Jennifer Trahan, a New York University professor, and former Human Rights Watch advocate who worked closely with the Cambodian tribunal from 2002 to 2005, said its hybrid structure was an early issue.

“There was that concern when the international community is working with a domestic system that’s not meant for it’s independence, how would that influence the tribunal?” said Trahan. “I don’t know if that concern has really ever evaporated.”

Tribunals overseen by solely by United Nations Security Council have indicted 161 war criminals in Yugoslavia and 95 in Rawanda since the early nineties. In Cambodia, however, there have been only five indictees over the course of 14 years.

Some believe the tribunal process has been politicized and corrupted by the Cambodian government, an institution ripe with exonerated Khmer Rouge officials, including Cambodia’s current prime minister, Hun Sen. In 2011, German judge Siegfried Blunk resigned from his position on the tribunal, citing political interference by the Cambodian government.

There are other problems, too.

The lengthy tribunal has cost hundreds of millions of dollars for limited results and a single sentencing. Court workers even went on strike last March for unpaid wages.

“The Cambodian judicial system is totally inept,” said Pete Pin a Cambodian photographer who often works in the Bronx.

Pin is so frustrated with the Cambodian courts interference in the trial that he stopped following, talking, and thinking about the tribunal.

“It’s structural issues,” Pin added. “A non-hybrid tribunal would have had more leverage, power, more justice — absolutely. But that tribunal would’ve never happened because the Cambodian government would’ve never allowed that.”


Nuon Chea at a pre-trial sentencing in 2008 at the Extraordinary Chambers in the Courts of Cambodia. He was considered Pol Pot’s second in command & has been charged with genocide, crimes against humanity & breaching of the 1949 Geneva Convention. Photo by ECCC POOL/Heng Sinith via Flickr (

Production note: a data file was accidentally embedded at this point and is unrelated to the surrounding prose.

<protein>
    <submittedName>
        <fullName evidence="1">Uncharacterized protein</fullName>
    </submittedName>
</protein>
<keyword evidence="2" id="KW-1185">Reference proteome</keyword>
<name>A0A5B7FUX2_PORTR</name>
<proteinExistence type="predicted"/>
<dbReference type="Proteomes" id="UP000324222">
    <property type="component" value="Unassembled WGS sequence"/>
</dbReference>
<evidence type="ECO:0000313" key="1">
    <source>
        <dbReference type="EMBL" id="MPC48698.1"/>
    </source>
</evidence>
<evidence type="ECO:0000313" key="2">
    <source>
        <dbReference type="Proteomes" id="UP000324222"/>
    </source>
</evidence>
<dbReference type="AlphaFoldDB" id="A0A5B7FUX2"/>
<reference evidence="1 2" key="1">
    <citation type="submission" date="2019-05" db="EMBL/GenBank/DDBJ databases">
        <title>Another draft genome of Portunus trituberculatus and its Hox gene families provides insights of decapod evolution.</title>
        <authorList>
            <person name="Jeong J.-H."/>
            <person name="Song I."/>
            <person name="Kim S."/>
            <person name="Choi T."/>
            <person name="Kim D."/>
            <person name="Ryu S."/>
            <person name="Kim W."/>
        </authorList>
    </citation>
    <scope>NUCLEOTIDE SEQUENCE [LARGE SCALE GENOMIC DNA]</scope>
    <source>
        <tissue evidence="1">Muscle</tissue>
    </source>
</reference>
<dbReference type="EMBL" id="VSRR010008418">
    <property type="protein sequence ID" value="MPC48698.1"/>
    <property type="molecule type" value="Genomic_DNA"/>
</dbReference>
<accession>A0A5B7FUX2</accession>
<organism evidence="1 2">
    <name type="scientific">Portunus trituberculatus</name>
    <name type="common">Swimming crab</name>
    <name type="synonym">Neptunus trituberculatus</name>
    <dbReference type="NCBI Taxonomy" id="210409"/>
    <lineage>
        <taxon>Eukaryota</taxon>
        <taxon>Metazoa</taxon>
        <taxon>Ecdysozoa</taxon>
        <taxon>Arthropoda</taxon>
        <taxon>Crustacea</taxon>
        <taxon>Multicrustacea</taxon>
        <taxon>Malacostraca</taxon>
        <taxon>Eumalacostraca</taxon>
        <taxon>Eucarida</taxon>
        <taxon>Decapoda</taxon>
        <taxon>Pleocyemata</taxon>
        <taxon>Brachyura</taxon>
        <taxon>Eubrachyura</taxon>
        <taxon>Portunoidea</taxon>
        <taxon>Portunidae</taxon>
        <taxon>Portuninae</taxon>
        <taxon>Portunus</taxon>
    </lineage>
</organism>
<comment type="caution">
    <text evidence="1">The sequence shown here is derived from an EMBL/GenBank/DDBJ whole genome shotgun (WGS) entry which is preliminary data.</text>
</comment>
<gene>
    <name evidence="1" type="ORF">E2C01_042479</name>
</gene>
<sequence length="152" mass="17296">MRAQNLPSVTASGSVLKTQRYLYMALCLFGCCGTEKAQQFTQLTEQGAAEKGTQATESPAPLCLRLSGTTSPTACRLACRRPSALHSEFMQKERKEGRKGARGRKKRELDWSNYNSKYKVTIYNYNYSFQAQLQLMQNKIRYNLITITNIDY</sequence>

Nuon Chea during a Trial Chamber hearing on Jan. 31, 2011. Photo by ECCC via Flickr.

Brother Number Two. Nuon Chea is escorted by tribunal officials during a Trial Chamber hearing on Jan. 31, 2011. The advanced age of Chea, 87, has been palpable at the tribunal, making some Cambodians wonder, “what’s the point?” Photo by ECCC via Flickr (

Another reason for the Bronx community’s indifference or limited response to the tribunal stems from the advanced age of the accused. Case 002 originally included four indictees aside from Chea and Samphan. Khmer Rouge co-founder and minister of foreign affairs Ieng Sary died before he could be tried, and his wife Ieng Thirith was ruled unfit to stand trial due to Alzheimer disease.

“We’re talking about these men being in their thirties or forties it’s a different story,” said Thoul Tong, an outreach worker with non-profit Cambodian organization Mekong NYC in the Bronx.

The Extraordinary Chambers in the Courts of Cambodia in Phnom Penh during a hearing of Khmer Rouge prison guard Him Huy in 2009.

The Extraordinary Chambers in the Courts of Cambodia in Phnom Penh listen to testimony of former Khmer Rouge prison guard Him Huy in Case 001 in 2009.  He’s testifying against Kang Kek Iek, better known as Duch. Photo by ECCC via Flickr (

Tong questioned the practicality of the tribunal, explaining that the elderly age of the accused obscures the sense of justice within his community.

“They’re so old. They will be found guilty,” he explained. “That’s the end result. But what is the punishment? How do you put punishment on men that are in their 80s? Maybe send them to prison, and hopefully they live another five or 10 years.”

Trahan, the NYU professor, still thinks that some level of justice is incredibly important.

“Prior to this tribunal’s work, there was a large level of non-acceptance that these crimes had ever occurred,” she added. “I think the tribunal is raising awareness in Cambodia and therefore are very important.”

Chea and Samphan are expected to be sentenced to life in prison in the coming months. A sentencing date has yet to be announced.


Part III of “Cambodians in New York” will return to Sleepless in Singapore soon with a story about the history and importance behind the Khmer Buddhist Society or Wat Jotanaram, a Buddhist temple, place of worship, and primary space of community for Cambodians living in the Bronx.